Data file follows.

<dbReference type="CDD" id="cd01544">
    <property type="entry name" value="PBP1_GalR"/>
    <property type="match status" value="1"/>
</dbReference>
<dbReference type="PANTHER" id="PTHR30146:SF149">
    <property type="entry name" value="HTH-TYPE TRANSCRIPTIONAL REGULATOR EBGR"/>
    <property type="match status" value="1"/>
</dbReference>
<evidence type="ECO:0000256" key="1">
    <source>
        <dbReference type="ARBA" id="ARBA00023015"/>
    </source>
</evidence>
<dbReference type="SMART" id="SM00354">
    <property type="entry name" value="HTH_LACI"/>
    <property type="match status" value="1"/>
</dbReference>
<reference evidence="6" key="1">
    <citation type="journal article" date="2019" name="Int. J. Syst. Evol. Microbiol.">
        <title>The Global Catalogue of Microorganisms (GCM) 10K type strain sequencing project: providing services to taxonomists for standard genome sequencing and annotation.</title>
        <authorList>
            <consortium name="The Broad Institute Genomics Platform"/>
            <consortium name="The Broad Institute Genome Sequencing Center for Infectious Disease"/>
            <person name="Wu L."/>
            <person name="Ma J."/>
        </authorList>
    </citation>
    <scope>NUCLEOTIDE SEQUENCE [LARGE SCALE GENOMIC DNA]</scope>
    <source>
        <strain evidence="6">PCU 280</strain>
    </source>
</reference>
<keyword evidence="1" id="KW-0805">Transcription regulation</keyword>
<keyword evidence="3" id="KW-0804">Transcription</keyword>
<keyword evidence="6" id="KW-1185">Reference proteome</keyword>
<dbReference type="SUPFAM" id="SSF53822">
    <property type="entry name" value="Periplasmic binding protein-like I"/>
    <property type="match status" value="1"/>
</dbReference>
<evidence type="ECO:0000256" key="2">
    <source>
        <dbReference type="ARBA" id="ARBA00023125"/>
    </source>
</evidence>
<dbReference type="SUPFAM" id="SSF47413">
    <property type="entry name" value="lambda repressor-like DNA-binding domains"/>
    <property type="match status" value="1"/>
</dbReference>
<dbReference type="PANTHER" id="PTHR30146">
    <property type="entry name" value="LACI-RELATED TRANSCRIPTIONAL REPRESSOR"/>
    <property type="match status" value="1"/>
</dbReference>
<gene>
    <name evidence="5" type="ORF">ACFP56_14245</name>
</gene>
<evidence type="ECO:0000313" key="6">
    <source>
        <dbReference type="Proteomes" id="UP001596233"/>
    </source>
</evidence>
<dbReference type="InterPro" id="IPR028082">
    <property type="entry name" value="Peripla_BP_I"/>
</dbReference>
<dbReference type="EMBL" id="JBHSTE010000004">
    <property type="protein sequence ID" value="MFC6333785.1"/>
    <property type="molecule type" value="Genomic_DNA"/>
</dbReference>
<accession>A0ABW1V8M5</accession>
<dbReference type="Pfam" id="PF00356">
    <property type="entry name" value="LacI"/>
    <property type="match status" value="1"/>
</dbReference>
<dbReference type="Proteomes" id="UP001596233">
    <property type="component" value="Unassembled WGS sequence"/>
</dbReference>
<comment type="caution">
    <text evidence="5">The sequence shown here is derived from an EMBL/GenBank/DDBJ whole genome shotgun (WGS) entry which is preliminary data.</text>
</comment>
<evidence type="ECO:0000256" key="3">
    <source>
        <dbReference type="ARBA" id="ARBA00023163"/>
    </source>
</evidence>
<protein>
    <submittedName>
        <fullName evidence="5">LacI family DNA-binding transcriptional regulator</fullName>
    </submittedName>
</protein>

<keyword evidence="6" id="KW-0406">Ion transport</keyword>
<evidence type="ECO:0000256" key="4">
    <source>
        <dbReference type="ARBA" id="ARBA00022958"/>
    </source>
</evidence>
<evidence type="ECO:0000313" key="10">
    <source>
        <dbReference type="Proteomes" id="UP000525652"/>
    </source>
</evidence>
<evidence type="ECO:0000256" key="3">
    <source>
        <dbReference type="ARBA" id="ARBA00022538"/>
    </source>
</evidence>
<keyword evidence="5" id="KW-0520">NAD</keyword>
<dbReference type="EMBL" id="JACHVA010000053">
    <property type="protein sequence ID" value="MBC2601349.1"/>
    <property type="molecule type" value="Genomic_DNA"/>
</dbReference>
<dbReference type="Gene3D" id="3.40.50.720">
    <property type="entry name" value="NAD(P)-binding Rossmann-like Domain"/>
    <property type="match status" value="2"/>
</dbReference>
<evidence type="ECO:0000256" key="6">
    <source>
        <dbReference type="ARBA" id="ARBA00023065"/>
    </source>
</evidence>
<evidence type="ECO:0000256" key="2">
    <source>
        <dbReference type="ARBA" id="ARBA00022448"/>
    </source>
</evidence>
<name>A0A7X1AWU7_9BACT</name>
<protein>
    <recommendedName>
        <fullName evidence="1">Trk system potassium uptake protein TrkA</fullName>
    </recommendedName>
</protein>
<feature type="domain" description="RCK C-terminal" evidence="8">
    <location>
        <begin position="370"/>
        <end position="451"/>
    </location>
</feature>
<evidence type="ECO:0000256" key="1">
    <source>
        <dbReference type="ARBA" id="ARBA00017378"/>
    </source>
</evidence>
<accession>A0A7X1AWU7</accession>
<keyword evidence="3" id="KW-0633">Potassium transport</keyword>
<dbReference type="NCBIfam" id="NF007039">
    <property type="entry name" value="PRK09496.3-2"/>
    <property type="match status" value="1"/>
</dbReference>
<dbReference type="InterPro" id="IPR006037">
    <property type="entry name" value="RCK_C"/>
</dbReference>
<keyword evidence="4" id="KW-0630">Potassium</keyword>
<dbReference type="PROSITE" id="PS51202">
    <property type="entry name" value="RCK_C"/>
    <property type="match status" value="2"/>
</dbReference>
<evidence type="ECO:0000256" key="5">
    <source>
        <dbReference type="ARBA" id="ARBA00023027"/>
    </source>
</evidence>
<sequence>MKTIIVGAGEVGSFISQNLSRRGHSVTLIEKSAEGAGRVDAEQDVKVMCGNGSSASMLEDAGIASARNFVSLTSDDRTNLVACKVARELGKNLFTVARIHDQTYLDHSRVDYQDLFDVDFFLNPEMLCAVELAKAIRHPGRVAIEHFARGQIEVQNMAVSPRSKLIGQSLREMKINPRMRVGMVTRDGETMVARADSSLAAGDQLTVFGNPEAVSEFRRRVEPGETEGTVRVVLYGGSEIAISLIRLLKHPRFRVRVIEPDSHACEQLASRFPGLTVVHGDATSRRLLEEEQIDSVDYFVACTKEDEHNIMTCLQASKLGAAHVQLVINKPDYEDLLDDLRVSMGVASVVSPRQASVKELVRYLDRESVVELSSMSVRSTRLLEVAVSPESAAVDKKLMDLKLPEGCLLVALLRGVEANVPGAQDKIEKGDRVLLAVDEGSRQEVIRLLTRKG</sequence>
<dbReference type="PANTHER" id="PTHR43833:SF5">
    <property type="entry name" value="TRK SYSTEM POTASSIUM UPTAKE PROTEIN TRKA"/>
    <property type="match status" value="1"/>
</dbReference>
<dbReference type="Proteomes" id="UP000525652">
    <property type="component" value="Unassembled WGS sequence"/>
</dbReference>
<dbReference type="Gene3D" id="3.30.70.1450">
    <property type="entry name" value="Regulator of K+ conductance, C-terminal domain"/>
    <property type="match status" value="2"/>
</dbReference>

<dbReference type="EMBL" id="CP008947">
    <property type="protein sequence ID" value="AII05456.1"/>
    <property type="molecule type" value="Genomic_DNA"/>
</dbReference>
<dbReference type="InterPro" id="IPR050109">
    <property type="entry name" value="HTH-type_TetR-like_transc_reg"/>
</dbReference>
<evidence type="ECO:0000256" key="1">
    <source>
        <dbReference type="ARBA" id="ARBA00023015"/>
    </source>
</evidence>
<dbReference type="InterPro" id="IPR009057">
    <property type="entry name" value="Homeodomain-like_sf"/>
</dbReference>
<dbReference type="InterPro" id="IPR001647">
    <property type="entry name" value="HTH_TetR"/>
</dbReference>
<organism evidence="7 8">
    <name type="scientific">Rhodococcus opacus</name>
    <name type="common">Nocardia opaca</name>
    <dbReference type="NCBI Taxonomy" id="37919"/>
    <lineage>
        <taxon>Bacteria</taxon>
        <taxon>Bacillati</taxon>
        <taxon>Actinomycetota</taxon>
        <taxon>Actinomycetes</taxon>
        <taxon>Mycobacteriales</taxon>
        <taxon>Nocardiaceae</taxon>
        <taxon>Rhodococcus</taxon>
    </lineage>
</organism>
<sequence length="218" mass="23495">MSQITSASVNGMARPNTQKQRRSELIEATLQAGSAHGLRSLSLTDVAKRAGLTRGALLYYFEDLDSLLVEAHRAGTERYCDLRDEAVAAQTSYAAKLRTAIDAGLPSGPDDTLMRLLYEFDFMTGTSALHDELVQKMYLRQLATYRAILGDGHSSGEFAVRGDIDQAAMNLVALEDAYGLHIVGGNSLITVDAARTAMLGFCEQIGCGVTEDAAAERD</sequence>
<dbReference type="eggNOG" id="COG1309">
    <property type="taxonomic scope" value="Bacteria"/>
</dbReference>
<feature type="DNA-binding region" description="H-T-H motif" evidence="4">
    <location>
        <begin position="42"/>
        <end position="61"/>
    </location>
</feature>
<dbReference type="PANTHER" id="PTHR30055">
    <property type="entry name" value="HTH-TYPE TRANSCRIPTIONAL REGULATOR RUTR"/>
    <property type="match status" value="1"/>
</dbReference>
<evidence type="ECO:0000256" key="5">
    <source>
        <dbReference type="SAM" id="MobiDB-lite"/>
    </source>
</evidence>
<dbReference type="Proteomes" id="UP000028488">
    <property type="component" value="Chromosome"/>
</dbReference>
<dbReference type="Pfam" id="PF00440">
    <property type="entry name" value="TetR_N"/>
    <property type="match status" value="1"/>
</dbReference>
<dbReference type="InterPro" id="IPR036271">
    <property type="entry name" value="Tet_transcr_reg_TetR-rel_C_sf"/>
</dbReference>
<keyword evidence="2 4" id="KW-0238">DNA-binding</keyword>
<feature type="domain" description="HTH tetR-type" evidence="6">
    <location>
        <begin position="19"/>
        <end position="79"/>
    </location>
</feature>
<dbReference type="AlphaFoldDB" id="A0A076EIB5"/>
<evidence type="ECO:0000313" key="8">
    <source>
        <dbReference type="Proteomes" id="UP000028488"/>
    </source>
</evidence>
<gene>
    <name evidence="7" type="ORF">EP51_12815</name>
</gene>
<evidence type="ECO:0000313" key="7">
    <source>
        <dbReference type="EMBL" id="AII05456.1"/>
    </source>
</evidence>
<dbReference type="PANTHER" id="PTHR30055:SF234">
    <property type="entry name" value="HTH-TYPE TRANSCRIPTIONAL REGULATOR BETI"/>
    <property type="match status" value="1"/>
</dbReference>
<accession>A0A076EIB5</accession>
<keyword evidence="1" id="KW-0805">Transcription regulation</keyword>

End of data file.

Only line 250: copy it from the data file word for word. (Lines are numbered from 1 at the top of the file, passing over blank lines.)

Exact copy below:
    <source>